|Institution:||University of North Texas|
|Keywords:||Uganda; open source software; information policy formation|
|Full text PDF:||http://digital.library.unt.edu/ark:/67531/metadc500076/|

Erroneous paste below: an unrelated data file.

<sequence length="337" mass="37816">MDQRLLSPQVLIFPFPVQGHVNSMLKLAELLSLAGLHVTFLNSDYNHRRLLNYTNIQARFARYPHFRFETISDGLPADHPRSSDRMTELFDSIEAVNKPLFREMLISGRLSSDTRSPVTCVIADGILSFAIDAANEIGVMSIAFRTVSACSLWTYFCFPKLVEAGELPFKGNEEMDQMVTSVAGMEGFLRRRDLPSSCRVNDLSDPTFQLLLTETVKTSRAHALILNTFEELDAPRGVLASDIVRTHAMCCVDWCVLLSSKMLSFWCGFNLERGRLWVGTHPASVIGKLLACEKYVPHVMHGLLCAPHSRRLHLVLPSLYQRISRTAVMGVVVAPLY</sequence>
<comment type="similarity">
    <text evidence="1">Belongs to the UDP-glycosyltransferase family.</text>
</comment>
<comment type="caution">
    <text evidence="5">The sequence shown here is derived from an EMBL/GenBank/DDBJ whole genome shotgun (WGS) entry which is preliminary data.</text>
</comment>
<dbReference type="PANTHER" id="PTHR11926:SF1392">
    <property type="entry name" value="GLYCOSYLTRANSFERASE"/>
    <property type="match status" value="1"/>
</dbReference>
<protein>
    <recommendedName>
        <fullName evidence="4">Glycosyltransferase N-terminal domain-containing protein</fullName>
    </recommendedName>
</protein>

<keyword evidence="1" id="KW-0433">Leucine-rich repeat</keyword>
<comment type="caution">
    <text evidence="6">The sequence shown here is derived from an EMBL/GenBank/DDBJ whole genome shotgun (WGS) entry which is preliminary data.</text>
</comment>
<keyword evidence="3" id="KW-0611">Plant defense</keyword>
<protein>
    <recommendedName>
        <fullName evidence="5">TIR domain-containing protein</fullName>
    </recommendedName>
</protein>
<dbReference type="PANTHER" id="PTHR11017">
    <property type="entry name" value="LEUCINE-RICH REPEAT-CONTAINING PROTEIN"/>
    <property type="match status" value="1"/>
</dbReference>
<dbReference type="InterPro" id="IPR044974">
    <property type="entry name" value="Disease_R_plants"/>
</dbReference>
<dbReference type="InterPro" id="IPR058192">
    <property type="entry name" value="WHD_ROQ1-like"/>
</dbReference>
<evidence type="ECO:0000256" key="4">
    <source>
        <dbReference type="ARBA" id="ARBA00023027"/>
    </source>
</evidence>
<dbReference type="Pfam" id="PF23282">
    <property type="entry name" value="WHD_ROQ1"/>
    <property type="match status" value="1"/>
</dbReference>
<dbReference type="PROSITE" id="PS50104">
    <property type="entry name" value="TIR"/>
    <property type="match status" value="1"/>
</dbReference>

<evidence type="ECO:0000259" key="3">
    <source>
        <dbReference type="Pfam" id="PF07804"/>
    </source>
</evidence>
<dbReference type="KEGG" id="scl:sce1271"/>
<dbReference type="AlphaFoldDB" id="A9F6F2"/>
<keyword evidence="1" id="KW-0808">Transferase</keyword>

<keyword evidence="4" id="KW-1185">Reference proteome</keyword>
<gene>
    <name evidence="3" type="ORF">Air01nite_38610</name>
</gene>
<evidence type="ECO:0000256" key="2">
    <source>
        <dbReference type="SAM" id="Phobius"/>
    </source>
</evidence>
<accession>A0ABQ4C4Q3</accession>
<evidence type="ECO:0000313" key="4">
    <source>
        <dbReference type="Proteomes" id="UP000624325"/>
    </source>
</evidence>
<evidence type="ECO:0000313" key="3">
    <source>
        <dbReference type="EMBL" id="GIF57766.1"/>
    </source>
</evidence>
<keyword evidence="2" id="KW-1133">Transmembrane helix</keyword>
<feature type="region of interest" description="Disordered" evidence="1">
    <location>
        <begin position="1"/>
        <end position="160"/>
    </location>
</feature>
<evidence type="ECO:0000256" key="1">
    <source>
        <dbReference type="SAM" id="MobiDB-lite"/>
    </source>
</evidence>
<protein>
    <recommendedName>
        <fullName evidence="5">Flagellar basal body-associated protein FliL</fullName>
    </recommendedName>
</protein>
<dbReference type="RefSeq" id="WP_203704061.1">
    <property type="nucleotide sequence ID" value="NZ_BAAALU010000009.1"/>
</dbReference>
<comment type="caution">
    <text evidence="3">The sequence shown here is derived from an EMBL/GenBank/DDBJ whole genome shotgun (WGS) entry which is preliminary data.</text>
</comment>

This exploratory research examined an information policy formation process for the adoption of open source software (OSS) in Uganda. Grounded in a pragmatist tradition, this theoretical and empirical study pursued a qualitative research approach with a triangulation of theoretical concepts, data collection, and analysis techniques in an iterative and interactive process. The design provided a powerful context to develop and conduct field activities in Kampala with a purposeful sample of 22 participants, 20 in interviews and 5 in a focus group discussion. The research design enhanced consistency in the evidence from the data, increased robustness in the results, and confidence in the findings. The results highlighted a vibrant ICT sector in Uganda, underlined the multiple stakeholders and their competing interests in the policy, revealed a lack of consensus between the government and OSS promoters on the meaning of OSS, and illuminated the benefits in the OSS model over proprietary software. The stakeholders' conflicting perceptions appear to be too far apart to allow meaningful progress and are derailing the policy. Unless their conflicting perceptions are resolved, the OSS policy will continue stagnating. The study fills critical information gaps in Uganda’s policy formation processes, provides timely and relevant information to holistically understand a complex policy formation stage to enable stakeholders to resolve their impasse and enact a law to embrace OSS. It breaks ground in information policy research in framing policy formation processes for new ICTs, such as OSS, as ideologically-oriented. The findings offer ideas to scholars and African countries to draw applicable lessons.